Many individuals struggle bravely in to work when it snows, while others stay at home. Some work from home, whilst others have no option but to take care of their children as schools close. Some workplaces close due to bad weather, and others remain open, if not fully staffed.As the big freeze descends over the UK this week, managers must handle pay and working hours if bad weather stops staff turning up.
Many individuals struggle bravely in to work when it snows, while others stay at home. Some work from home, whilst others have no option but to take care of their children as schools close. Some workplaces close due to bad weather, and others remain open, if not fully staffed.
Who is entitled to be paid and for what?
The UK has a remarkably flexible labour market, and the answer depends on what type of contract you have got with your staff, and whether you keep the workplace open. There is no general right for employees who don't turn up for work to be paid, and if you open your workplace and they do not turn up, you may not be obliged to pay. Many employers do pay more than they are required to, but it is important to know when you are choosing to pay more, and when you have to pay.
Workplace remained open (hourly paid workers)
If the workplace remains open as usual, and the employees fail to make it in to work due to travel difficulties, they are not automatically entitled to be paid for their absence. If they turn up late and they decide to go home early, they are entitled to be paid for the hours they actually work. If you send the employee home early, this has the same effect as closing the workplace for part of the day (see below). Employees can ask you to allow them to take the day(s) as paid leave. You are not obliged to authorise paid leave retrospectively but if you do so, make sure the holiday records are kept properly up to date. You cannot decide to make this a day's leave without the employee's consent. Employees who have to take the day off to take care of their children when local schools shut are entitled to dependants’ leave, which is unpaid. They are only entitled to be paid for the time off if their contract, or one of your firm’s policies, says they are.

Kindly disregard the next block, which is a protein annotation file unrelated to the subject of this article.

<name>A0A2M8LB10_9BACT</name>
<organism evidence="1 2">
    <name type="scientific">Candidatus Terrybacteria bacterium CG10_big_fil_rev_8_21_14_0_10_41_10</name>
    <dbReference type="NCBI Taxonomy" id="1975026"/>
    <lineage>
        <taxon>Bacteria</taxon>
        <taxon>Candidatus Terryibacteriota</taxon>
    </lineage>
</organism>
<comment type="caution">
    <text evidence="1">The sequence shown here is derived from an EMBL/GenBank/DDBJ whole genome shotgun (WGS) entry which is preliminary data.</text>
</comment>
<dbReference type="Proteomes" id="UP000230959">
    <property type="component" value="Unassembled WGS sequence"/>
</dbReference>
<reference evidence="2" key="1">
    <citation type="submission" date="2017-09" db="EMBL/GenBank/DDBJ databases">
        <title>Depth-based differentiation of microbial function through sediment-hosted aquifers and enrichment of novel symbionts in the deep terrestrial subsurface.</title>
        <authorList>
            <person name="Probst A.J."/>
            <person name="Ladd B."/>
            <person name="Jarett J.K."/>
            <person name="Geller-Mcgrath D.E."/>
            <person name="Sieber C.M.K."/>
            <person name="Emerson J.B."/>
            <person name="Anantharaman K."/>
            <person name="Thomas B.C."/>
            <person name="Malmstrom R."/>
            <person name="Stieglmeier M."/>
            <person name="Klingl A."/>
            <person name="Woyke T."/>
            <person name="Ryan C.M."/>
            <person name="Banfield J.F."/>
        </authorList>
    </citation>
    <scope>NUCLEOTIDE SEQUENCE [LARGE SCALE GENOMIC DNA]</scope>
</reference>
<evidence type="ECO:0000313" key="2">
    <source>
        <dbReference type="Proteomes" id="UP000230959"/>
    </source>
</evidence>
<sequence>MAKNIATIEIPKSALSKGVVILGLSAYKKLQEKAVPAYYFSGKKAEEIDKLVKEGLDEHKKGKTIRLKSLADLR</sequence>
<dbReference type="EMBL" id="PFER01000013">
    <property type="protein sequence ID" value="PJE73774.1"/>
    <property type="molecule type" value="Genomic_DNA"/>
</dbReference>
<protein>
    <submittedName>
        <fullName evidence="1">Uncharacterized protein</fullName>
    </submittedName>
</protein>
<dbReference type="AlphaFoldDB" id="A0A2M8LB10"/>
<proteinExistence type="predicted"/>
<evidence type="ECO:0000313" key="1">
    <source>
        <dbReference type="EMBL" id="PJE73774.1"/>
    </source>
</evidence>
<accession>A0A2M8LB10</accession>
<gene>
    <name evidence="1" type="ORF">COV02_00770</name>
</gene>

You are only entitled to withhold pay for a lay-off period (when the workplace is closed) if your contract with the employee gives you that right. Check your contracts carefully. If your contracts do provide for ”unpaid layoffs”, employees are still entitled to guaranteed pay at the appropriate rate for the first five days’ lay-off in any three-month period. For these purposes a day's lay-off is a day when less than 50 per cent of ordinary work was provided. Employees are entitled to half their normal basic pay subject to a maximum of £21.50 per day.
Working at home
Many employers have working systems that mean employees could work from home – either as part of their normal working-from-home routine, or on an emergency basis. These individuals are working and should be paid for their time.
There is an historic tradition in the UK (fading fast) that distinguishes between staff on annual or monthly salaries, and those on an hourly rate - the old “white collar-blue collar” divide. Traditionally, salaried staff are not paid by the hour, do not receive overtime when they work more hours, nor receive a deduction when they work less. These staff are viewed as being paid for service, rather than for the particular work performed. This group of individuals is generally entitled to pay unless the contract provides otherwise. You should check your contracts carefully.
This applies even if no work is actually performed or where the employee is prevented from working due to factors beyond their control, as long as the employee remains ready and willing to serve the employer. Ready and willing would normally mean making an effort to get to work where it is safe to do so. Locally based staff who could have made it in would not be automatically entitled to pay if they did not turn up. Many organisations no longer feel comfortable about having a two-tier contract system, and increasingly have one single status contract that applies to all. So it's possible your hourly paid staff may be in the same contractual position as salaried staff. A lot depends on what your contracts say.
Annual hours and flexi-hours contracts
Check the terms of your contracts - it may be that time not worked does not count for payment, and missed work will have to be performed at another time.
Annabel Kaye is Managing Director of Irenicon Ltd, a specialist employment law consultancy.
Tel: 08452 303050 Fax: 08452 303060
Website : www.irenicon.co.uk.
You can follow Annabel on twitter – http://twitter.com/AnnabelKaye.